Thursday, March 19, 2009
TRIZCON 2009 Day 1
Monday featured pre-conference tutorials by Zinovy Royzen, Sergei Ikovenko, and Isak Bukhman, and demonstrations by Invention Machine and Ideation International software companies. Tuesday started with an opening address by Altshuller Institute president Mansour Ashtiani, who gave an overview of the challenges of moving from business focus on productivity to a focus on innovation, and the many ways that TRIZ can accelerate the innovation process. Mansour led the group in a moment of silence to remember the many contributions of Wes Perusek, who died in February, and who had devoted many years to introducing TRIZ to children through schools and supplementary programs. Mansour then thanked the members of the board and the committees, and gave the attendees a brief view of the work of the Altshuller Institute, and concluded with the inspiring message that TRIZ will bring hope to people who need innovation to create the future.
The first keynote speaker was Herb Roberts from General Electric (and TRIZ Journal author and commentator!) “TRIZ at GE: Edison, Altshuller, and Imagination at Work” started with Herb’s note that GE is not noted for being willing to share their methods, but the benefits from TRIZ have come from other people sharing with them, so they are glad to reciprocate. Herb highlighted how the TRIZ propagation method in the research centers and in the energy business have differences, based on the needs of the employees and the kind of work they do, and that a wide variety of methods (personal, class, and project learning, for example) have all been successful. He sees the future challenge as innovating in business models as well as in technology and technical processes, and embedding innovation in the company-wide metric systems. The benefits of a small audience were immediately visible in a vigorous discussion of many of the points of Herb’s talk.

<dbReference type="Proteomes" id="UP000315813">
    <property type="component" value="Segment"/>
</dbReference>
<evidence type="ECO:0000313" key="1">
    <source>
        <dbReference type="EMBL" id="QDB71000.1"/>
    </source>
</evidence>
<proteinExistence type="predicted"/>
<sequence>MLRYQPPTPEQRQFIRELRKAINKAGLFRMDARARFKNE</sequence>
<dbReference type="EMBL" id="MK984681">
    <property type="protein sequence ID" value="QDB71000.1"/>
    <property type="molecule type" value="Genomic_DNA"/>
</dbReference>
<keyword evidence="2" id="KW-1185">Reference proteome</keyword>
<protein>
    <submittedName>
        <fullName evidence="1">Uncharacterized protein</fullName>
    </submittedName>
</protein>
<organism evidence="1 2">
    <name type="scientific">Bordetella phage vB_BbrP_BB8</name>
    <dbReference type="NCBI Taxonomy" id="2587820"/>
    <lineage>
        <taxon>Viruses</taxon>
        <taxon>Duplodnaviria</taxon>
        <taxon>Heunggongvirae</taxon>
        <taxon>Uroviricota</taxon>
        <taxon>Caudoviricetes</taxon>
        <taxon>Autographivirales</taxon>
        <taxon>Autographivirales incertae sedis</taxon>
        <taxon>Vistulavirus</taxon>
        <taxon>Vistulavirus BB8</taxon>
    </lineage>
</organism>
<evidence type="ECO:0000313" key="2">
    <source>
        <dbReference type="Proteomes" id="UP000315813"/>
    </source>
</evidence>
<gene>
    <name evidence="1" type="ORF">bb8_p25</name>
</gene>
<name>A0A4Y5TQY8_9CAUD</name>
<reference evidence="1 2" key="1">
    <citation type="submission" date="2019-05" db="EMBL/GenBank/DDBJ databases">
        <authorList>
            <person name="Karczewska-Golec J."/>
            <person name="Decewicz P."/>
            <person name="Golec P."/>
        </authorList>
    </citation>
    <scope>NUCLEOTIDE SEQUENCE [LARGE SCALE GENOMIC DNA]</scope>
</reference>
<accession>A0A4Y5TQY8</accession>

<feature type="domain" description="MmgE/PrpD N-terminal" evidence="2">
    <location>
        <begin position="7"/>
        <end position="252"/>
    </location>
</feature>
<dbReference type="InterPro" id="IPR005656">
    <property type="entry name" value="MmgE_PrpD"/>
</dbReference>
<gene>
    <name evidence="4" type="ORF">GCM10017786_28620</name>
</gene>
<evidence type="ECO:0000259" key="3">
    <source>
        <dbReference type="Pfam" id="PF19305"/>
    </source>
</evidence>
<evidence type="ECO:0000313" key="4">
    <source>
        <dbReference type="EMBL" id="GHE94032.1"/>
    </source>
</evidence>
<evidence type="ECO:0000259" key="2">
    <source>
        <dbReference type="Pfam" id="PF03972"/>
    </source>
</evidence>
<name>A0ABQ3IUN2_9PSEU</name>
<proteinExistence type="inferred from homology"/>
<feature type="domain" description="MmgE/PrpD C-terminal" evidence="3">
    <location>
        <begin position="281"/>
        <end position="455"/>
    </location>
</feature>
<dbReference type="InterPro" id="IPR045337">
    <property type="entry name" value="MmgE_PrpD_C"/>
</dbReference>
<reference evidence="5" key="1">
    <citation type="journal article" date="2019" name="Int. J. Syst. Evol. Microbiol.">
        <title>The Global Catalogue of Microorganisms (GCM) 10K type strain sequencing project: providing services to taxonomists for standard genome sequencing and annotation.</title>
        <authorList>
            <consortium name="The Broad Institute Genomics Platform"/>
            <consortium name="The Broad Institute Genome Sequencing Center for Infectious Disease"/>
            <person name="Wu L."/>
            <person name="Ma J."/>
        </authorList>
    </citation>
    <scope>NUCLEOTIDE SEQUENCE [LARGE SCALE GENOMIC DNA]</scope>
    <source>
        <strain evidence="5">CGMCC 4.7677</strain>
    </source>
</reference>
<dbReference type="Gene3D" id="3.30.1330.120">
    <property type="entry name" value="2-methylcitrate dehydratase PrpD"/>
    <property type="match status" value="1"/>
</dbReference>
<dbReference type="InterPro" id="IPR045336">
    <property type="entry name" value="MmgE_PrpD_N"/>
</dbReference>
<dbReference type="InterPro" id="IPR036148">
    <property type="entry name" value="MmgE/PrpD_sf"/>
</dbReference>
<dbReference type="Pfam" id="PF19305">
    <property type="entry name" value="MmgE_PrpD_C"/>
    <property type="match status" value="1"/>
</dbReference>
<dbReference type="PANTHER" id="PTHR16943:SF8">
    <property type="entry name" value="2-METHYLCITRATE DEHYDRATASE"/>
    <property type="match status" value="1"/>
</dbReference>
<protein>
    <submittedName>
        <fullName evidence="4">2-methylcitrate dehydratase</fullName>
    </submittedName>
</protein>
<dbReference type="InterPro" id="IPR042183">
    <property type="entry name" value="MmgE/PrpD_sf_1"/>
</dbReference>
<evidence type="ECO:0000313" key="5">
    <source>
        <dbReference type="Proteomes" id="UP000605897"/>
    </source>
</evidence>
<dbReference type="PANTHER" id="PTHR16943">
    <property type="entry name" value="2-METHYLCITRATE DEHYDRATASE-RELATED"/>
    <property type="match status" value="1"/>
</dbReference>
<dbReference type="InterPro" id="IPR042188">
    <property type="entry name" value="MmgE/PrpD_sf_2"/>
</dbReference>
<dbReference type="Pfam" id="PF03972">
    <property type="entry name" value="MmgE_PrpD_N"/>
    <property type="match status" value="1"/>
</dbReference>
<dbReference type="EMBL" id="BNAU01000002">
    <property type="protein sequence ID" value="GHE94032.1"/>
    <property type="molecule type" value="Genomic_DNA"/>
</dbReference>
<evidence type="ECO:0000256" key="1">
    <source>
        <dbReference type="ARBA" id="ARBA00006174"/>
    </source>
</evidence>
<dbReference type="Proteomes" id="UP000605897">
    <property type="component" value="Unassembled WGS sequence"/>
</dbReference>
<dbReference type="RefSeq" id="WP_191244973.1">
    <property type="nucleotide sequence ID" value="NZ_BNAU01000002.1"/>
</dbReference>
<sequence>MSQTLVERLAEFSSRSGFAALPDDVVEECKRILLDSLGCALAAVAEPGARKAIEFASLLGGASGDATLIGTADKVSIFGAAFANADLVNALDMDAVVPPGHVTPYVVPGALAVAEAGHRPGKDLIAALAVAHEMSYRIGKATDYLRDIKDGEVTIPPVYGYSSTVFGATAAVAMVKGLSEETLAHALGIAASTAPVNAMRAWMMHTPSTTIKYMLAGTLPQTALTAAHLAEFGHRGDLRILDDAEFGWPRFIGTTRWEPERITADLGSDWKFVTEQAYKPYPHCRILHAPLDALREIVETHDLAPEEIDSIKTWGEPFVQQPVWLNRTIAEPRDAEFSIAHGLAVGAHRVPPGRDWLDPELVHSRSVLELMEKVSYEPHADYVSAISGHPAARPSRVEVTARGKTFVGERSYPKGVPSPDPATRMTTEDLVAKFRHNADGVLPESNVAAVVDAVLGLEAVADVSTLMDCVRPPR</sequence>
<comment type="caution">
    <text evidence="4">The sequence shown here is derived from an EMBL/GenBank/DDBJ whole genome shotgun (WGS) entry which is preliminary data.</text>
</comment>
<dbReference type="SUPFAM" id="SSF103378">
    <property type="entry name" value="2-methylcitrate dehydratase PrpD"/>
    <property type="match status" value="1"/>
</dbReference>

Kiho Sohn from Pratt & Whitney Rocketdyne introduced his colleague Jeff Jensen, Director of Business Development, to present the second keynote lecture, “Accelerating Innovation,” which is a foundation of the 2018 project to add $4Billion(US) to the company—15% compounded growth, which is “unheard of” for an aerospace company. Jeff’s major theme is “Innovation is converting ideas into revenue.” He had many lessons for the TRIZCON group from P&W’s experiences, complementary to Herb’s talk. He emphasized that the creative people need to understand the customer needs and the business needs (size of market, speed of deployment, future potential) at considerable depth, in addition to understanding the technical challenges. Current research emphasizes developing collaboration processes and communication systems so that everyone is operating with appropriate information. The benchmarking research was of considerable interest to the audience—companies as diverse as Procter & Gamble and the Mayo Clinic had common trends, such as executive leadership, and differences in implementation tactics (central vs. dispersed research, protected research environments, etc.) Information systems, such as wikis, are emerging in usefulness for collaboration and communication, to make the innovation process faster and more focused.
Mansour Ashtiani chaired a large panel discussion—Sergei Ikovenko, Alla Zusman, Zinovy Royzen, Isak Bukhman, Noel Leon, Jim Todhunter, Leonid Chechurin (tomorrow’s keynote speaker, from the St. Petersburg State Polytechnical University) and I were asked to comment on the present global and local knowledge of TRIZ and adoption of TRIZ, driving forces, roadblocks, the role of TRIZ-related software, and suggestions for the Altshuller Institute’s role in advancing TRIZ.
For the track sessions, I’ll report on the papers that I heard personally. Of course, as in the past, we thank the Altshuller Institute and the authors for agreeing to let us publish a sample of the best papers in the TRIZ Journal!